The nervousness has begun to spread in recent days, with Deutsche becoming the latest focus of markets and analysts after the US Department of Justice told the bank it was seeking $14bn for mis-selling mortgage-backed securities. Tidjane Thiam, Credit Suisse’s chief executive, summed up the grim mood by saying that regulation and fines meant European banks were “not really investible”.

    Deutsche was at the eye of the storm after the newspaper Die Zeit reported German and eurozone officials were working on contingency plans if the US fine left Deutsche unable to fill its capital shortfall in the market.

    Germany’s finance ministry said the story — according to which the government could, in the worst case, take a stake of up to 25 per cent in Deutsche — was “false” and that it was not working on a rescue.

    Deutsche’s chief executive, John Cryan, reiterated the bank had not asked for help in dealing with the US authorities, and insisted that state aid was “not an issue” for the bank.

    Germany’s biggest bank has also made clear in recent days that it had no intention of paying anything near the $14bn the justice department demanded in its opening gambit to resolve the mis-selling allegations.

    However, the size of the demand — more than double Deutsche’s provisions for its legal woes — has reawakened concern about the bank’s capital levels, which are comfortably above regulatory requirements but below most peers and its own target.

    European banking stocks have fallen 24 per cent this year. However, Deutsche shares rose 2 per cent on Wednesday after it announced the sale of Abbey Life in the UK for €1.1bn, boosting its capital slightly.

    Tidjane Thiam, chief executive officer of Credit Suisse Group AG, speaks at the Credit Suisse Asian Investment Conference in Hong Kong, China, on Tuesday, April 5, 2016. The conference runs from April 5 to 8. Photographer: Justin Chin/Bloomberg©Bloomberg

    Tidjane Thiam

    Nicolas Véron, senior fellow at the Bruegel think-tank, said the idea of a government rescue of Deutsche was “far fetched”. But he added: “Europe has been going through a banking crisis for nine years now and there has been a huge amount of denial over this. It is always the fault of the US subprime crisis, or Greece, but never the banks.”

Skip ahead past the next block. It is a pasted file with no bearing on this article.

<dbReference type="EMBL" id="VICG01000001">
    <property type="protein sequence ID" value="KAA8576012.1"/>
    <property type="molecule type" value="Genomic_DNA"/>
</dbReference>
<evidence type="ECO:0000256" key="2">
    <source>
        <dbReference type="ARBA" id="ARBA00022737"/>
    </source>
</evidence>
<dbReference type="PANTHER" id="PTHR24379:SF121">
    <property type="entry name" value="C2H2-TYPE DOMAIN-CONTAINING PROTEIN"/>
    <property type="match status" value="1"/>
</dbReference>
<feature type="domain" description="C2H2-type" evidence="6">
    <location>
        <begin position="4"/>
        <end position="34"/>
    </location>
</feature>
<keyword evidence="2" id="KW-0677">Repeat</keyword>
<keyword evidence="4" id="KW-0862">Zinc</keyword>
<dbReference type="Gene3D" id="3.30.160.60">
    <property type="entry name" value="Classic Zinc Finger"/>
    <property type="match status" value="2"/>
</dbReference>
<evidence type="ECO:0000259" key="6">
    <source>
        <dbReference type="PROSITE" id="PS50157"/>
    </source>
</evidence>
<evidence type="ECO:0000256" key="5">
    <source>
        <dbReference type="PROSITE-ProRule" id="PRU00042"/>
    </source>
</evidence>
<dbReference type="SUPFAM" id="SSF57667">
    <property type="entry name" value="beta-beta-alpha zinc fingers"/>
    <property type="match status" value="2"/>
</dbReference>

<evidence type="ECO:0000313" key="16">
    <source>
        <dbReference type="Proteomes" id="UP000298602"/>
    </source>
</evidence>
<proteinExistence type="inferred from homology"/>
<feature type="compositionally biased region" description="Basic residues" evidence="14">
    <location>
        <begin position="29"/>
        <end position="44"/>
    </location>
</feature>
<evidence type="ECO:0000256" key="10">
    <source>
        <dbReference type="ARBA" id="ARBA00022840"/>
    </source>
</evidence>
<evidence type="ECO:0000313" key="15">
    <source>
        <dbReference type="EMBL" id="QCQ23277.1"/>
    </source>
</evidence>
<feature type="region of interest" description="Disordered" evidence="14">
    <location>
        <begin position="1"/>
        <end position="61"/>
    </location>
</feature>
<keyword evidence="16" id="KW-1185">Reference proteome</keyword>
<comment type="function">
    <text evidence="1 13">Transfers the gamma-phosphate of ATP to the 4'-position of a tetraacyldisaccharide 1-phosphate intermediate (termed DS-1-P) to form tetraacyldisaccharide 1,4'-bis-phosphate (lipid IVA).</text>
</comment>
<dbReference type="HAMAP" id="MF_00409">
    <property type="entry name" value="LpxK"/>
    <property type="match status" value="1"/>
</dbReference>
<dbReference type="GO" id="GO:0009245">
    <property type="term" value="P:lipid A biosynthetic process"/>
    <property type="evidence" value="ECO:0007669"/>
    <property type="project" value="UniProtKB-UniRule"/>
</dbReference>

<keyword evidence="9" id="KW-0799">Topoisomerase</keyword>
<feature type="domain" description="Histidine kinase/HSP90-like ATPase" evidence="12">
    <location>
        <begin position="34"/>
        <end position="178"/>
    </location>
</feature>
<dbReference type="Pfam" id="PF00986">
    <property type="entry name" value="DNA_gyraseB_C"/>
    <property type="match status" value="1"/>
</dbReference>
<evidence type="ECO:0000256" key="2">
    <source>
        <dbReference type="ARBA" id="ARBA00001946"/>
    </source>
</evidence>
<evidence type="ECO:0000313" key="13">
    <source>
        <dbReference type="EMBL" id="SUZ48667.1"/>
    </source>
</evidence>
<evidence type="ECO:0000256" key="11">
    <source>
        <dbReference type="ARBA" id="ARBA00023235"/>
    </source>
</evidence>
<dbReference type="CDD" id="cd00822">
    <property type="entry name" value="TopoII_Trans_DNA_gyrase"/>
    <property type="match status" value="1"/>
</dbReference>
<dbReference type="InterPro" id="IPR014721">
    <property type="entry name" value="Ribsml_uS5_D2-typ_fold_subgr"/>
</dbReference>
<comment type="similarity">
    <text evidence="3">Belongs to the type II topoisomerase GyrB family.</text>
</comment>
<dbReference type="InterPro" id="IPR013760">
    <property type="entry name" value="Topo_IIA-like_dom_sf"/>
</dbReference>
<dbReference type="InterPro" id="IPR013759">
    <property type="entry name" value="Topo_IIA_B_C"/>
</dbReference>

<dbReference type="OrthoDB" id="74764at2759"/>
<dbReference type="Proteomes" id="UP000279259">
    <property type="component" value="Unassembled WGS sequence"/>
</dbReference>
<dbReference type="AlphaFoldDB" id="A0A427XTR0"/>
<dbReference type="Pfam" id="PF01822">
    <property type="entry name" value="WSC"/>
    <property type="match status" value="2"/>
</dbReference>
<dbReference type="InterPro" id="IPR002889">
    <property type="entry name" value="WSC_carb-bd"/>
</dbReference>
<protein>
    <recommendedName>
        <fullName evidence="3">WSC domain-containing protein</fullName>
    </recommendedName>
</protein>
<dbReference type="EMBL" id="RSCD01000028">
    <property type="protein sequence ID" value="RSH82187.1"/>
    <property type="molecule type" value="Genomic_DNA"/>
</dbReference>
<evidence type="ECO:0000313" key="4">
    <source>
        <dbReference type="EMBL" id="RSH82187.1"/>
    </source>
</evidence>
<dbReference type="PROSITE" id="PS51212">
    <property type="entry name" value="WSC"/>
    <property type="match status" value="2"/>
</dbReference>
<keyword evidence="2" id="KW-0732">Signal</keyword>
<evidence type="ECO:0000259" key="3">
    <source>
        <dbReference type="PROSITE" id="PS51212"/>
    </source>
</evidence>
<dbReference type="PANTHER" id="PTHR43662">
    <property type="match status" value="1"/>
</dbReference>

John Gapper

    Deutsche Bank and Twitter are lost in the past

    A statue is seen next to the logo of Germany's Deutsche Bank in Frankfurt...A statue is seen next to the logo of Germany's Deutsche Bank in Frankfurt, Germany, January 26, 2016. REUTERS/Kai Pfaffenbach/File Photo

    Unless a company finds a way to diversify and expand beyond its core business, it gets stuck

    Speaking in London, Mr Thiam of Credit Suisse said “regulatory uncertainty” on capital requirements meant that there was now a “fundamental doubt” over whether the industry still had a viable business model.

    “That’s the big, big, big question,” he told a Bloomberg conference. “You get extreme movements on the basis of relatively minor piece of news because there’s a lot of uncertainty.”

    On Friday, Commerzbank is due to unveil a strategy that is expected to involve thousands of job cuts at Germany’s second-largest lender as it tries to improve its flagging profitability.

    Norbert Brackmann, a member of the Bundestag budget committee, said: “I am not concerned about the German budget or the possibility of having to finance support as this possibility is very very far away. But I am concerned that Deutsche Bank has fallen in the international rankings. Deutsche Bank, with its worldwide position, plays a special role in the German economy.”